Prior Authorization FAQ’s
Yes, all non-emergency ambulance transportation will require a prior authorization number or PAN from Medicaid and Medicare HMO's.
Most insurance carriers do not require a prior authorization for emergency ambulance transportation.
Prior authorizations should be applied for and obtained before scheduling ambulance transportation; however, prior authorization request must be submitted to the insurance carrier no later than the day of transport.
A one-time prior authorization is normally only good for the date of service you listed on the prior authorization form you submitted to the insurance plan.
For patients with recurring appointments (dialysis, wound care, etc) you may request a 60 day authorization. These types of authorizations will typically require the physician signature, a start and end date, and documentation supporting medical necessity.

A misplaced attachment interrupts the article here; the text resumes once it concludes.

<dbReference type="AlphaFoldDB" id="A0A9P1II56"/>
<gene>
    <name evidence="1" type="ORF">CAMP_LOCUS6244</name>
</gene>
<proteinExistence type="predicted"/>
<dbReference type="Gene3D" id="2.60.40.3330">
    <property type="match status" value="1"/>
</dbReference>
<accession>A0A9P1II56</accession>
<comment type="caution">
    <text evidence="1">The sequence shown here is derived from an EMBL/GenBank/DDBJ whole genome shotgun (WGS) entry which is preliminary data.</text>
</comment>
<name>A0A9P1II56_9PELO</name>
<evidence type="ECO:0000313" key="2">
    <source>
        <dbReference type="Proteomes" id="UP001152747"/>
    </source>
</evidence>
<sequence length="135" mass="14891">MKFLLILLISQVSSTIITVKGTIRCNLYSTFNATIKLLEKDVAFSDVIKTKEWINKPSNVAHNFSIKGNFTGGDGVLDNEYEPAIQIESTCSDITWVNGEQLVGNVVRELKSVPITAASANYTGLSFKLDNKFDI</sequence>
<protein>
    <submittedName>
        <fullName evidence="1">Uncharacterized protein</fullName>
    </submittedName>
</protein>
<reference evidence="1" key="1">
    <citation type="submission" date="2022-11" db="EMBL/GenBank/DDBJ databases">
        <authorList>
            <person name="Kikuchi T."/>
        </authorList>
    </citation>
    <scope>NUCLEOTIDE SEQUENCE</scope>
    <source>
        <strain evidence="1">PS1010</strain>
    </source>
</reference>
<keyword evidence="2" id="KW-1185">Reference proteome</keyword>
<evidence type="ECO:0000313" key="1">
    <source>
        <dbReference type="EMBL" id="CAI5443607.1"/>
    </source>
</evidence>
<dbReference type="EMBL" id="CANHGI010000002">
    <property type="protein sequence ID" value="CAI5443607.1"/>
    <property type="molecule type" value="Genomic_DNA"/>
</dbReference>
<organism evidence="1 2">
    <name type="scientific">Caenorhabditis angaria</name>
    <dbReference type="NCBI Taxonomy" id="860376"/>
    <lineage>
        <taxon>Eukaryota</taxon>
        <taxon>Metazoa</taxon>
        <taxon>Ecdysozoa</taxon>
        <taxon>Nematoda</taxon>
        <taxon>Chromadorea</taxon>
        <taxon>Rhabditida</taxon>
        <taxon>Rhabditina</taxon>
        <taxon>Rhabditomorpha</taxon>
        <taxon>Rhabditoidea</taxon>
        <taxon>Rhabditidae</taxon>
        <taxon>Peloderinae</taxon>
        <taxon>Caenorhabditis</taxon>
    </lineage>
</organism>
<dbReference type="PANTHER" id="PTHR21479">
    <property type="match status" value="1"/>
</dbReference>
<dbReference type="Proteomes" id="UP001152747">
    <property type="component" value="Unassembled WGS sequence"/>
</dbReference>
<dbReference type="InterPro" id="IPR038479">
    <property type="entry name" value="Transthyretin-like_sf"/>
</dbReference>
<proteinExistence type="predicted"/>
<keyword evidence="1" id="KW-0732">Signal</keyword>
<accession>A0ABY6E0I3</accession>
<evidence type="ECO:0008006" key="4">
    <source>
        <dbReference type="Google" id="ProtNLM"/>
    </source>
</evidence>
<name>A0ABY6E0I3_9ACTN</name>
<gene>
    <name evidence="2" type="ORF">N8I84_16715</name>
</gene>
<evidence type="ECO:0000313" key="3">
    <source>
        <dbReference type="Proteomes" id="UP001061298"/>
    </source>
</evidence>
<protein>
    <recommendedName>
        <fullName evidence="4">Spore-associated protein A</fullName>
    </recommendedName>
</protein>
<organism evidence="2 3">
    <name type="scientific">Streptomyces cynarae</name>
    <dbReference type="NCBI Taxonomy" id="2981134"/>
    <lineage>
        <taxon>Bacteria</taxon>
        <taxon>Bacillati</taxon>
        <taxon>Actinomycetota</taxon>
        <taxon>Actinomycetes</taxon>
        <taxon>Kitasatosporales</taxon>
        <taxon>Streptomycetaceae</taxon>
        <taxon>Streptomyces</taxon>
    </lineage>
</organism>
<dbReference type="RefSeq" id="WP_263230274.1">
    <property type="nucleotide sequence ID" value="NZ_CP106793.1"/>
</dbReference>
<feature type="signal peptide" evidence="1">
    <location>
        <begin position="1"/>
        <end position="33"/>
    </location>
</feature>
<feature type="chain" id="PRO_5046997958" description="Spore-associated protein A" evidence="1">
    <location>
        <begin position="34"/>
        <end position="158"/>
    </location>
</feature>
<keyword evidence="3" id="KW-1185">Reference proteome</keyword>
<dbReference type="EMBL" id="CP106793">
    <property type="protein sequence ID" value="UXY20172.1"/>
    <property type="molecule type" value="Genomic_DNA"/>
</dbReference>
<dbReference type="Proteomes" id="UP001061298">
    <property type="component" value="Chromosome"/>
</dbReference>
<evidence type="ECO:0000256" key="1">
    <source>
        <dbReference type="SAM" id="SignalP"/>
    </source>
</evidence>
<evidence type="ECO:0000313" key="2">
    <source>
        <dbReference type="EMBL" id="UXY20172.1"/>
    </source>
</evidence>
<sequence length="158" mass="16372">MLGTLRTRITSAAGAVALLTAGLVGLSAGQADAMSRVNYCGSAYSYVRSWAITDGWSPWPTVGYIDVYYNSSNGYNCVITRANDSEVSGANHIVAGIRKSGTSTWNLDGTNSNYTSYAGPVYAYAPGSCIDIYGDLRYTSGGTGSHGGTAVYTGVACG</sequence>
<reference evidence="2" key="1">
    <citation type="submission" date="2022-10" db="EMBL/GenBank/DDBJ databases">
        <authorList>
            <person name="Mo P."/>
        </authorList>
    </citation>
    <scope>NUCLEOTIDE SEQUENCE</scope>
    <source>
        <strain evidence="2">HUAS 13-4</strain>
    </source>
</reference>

If a prior authorization is not obtained, the ambulance provider will hold the facility that set-up the transportation financially responsible; therefore, if your the facility that is going to set up the transportation, you should obtain the authorization.
No, the healthcare facility is responsible for payment.
No, the ambulance provider must not assist in the authorization process.
Typically, the insurance carrier will fax a letter to the healthcare facility that applied for the authorization with an approval or denial in 24-72 hours.
It normally takes 24-72 hours to get an approval or denial.
There is normally a reason for denial listed on the denial letter. In most cases they will give you an opportunity to respond or send additional information, and this is normally time sensitive.
Consider alternate modes of transportation, such as wheelchair van transportation.
Several managed care plans have on-line portals. You can find links to a few of those on the home page.
No, the Texas standardized form is only accepted by a few carriers. See forms and information page for a complete listing of prior authorization forms.